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In an interesting decision — typical of the Court’s recent split-the-baby approach — the Supreme Court left the Voting Rights Act intact, but forced Congress to update it.
Section 5 of the VRA requires that certain “covered jurisdictions” have to get federal pre-clearance before making any changes to their voting laws (down to things like the locations of polling places). Section 4 of the Act contains a “coverage formula” that determines which jurisdictions are covered — basically 9 states and a handful of counties are covered and have been since the 1960s (with a slight tweak in the early 70s).
In today’s decision in Shelby County v. Holder, the Court did not strike down Section 5, but did strike down Section 4. So Congress can still force states or counties to pre-clear election law changes, but Congress first has to rewrite the coverage formula to reflect 2013, rather than 1965.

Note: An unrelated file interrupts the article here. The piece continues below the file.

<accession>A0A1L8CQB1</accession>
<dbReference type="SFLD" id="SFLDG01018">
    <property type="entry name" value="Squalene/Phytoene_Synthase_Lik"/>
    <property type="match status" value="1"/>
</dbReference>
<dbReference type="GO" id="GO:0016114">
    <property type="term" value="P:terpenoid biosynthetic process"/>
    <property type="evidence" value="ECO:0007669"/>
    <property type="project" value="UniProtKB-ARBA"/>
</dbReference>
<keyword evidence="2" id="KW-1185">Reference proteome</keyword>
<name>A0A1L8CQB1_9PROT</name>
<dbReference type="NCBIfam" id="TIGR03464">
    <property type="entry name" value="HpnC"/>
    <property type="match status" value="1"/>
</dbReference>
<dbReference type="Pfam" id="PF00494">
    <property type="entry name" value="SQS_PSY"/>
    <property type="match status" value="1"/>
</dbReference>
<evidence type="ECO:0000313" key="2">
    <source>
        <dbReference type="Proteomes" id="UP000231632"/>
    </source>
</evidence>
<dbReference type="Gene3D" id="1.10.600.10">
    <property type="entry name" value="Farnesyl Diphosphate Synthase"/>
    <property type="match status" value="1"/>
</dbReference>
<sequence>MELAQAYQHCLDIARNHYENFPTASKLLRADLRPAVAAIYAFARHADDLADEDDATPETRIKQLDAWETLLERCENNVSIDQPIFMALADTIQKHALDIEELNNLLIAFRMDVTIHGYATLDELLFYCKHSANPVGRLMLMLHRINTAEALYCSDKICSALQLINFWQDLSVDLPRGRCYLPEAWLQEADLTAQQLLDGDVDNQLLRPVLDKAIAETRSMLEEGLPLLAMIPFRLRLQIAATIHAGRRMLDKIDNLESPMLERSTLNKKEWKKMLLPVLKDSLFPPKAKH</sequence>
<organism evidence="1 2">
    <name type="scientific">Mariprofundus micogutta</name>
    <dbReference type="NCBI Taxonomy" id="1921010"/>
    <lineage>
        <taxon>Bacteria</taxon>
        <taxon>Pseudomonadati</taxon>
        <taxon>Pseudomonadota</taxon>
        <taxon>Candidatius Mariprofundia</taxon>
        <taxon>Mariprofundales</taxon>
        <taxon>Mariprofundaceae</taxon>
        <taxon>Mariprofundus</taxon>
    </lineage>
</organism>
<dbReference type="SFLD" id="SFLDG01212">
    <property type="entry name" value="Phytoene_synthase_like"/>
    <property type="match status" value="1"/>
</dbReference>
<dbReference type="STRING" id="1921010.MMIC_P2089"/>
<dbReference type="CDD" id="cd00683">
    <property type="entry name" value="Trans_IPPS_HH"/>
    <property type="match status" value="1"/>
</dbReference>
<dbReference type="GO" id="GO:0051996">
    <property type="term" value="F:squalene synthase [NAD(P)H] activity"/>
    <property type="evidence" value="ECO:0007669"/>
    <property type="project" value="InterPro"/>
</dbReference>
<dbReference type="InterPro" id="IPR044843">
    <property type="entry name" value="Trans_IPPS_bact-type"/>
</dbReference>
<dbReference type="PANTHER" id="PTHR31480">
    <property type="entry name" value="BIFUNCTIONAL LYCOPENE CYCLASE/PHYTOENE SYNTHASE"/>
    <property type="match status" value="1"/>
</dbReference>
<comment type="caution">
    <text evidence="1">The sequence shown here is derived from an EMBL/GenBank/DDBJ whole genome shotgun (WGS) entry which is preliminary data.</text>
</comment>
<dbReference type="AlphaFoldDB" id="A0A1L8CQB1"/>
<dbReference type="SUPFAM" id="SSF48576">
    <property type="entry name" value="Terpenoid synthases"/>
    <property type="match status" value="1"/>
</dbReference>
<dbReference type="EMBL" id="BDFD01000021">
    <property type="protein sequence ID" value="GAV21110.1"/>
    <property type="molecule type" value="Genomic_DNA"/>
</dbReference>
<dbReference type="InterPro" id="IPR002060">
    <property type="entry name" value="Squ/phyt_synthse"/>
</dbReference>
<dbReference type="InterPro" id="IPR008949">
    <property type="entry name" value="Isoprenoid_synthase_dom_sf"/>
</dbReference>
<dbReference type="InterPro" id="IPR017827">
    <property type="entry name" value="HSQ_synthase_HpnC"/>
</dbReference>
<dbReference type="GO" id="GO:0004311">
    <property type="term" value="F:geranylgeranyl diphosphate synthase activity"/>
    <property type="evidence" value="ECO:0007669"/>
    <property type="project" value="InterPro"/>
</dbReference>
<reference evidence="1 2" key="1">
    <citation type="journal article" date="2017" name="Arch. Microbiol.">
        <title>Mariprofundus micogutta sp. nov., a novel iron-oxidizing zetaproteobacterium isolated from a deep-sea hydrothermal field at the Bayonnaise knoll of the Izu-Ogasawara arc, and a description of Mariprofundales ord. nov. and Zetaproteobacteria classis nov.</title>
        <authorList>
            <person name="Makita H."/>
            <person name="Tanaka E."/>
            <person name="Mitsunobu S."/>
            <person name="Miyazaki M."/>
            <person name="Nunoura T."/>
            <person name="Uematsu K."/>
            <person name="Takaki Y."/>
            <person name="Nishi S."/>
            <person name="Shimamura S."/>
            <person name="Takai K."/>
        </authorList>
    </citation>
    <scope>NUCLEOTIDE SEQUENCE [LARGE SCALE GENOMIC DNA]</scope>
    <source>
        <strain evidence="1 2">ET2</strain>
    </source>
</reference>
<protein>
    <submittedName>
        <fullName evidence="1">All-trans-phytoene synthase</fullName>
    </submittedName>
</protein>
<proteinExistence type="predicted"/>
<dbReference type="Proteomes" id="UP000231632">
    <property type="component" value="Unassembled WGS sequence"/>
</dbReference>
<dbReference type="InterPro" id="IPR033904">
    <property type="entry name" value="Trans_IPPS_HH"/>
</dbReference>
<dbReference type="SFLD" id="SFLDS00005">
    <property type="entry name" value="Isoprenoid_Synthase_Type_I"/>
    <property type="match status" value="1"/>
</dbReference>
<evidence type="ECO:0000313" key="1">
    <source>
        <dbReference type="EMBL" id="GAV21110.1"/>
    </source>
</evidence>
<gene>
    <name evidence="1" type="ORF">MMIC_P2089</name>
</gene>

The Court’s reasoning is based on the VRA’s invasion of state sovereignty. In the words of Justice Alito:
The Voting Rights Act sharply departs from these basic principles [of state sovereignty]. . . . States must beseech the Federal Government for permission to implement laws that they would otherwise have the right to enact and execute on their own, ….
While the 15th Amendment arguably authorizes Congress to infringe on state sovereignty to enforce voting rights, it is an extraordinary measure that must be justified by the facts. The burden is now on Congress to show through empirical data that voting rights are actually being suppressed, and where —
Congress may draft another formula based on current conditions. Such a formula is an initial prerequisite to a determination that exceptional conditions still exist justifying such an “extraordinary departure from the traditional course of relations between the States and the Federal Government.”
It is encouraging to see the Court actually engaging with the constitutionality of congressional action rather than abdicating, a la Obamacare.